Before the Meeting
- Find someone to go to the meeting with you. It can be a friend or relative. Their role is:
- to take notes so you can concentrate on what is being said
- to tell you to take a short break if you are getting upset
- to check off the items you wanted to cover at the meeting
- Draft an agenda of points you want covered at the meeting, You can then use the agenda during the meeting to make sure all the issues you wanted to talk about are discussed.
- Review your children's most recent report cards, medical records and IEPs and bring copies with you to the meeting in case you need to refer to them.
At the Meeting
|Credit: State of Maine|
- Make sure you are introduced to everyone in attendance and that you get their contact information.
- Concentrate on listening - your companion will be the note taker.
- Raise your most important points first, as you may not have enough time to cover all your points in this meeting.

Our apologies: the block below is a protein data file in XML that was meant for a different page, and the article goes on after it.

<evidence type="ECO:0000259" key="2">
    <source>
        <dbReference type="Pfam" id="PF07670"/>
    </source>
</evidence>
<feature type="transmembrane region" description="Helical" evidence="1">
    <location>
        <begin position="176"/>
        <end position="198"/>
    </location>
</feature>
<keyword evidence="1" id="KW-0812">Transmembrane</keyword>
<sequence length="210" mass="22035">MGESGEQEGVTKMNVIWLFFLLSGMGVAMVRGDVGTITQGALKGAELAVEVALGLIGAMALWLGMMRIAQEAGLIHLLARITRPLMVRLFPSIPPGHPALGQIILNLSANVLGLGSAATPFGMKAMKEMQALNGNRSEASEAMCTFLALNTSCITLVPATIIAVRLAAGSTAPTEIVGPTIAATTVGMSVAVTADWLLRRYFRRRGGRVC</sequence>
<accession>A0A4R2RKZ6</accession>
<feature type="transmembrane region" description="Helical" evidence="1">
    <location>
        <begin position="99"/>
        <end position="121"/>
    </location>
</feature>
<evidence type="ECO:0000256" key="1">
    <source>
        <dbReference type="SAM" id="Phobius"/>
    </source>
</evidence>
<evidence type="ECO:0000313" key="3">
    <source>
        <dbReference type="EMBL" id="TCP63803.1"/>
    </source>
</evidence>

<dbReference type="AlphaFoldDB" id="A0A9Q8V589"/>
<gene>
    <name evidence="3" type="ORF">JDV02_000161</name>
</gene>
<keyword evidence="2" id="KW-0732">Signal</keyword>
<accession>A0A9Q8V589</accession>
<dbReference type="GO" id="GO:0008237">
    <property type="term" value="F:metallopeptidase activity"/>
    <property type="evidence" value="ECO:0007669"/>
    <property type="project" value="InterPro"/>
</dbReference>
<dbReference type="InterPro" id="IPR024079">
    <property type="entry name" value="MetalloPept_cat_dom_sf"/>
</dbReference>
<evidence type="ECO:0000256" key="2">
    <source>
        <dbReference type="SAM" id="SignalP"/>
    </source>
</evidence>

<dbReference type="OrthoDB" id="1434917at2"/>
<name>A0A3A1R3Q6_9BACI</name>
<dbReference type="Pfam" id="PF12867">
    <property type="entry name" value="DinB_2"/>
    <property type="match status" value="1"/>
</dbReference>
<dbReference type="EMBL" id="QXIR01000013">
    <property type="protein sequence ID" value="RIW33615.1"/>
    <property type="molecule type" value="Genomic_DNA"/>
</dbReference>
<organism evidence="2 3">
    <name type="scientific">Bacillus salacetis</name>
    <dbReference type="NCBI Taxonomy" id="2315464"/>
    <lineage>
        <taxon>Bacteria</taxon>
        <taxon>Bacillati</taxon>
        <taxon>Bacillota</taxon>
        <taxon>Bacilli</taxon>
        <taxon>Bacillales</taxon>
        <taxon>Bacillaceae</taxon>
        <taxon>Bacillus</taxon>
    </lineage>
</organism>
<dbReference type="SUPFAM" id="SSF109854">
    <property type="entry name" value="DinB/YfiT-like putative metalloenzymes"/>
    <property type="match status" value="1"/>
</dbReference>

- Don't be pressured into making a decision on an important issue at the meeting - you need to consider it in a more comfortable environment.
- Before the meeting ends, make sure a date is set for the next meeting - either to check on the progress of issues raised or to discuss new issues.
- Review the notes taken by your companion and make any additions or corrections.
- You should follow up every meeting with a letter. Use the notes from the meeting for guidance. The letter should confirm what happened at the meeting, and any agreements made. It should also confirm the date for the next meeting.
Stay up to date on issues affecting children with special needs by subscribing to this blog (just enter your email address in the box to the left of this post or choose one of the follow buttons) and my articles on Examiner.com by clicking here.
©Mary M Conneely T/A Advocacy in Action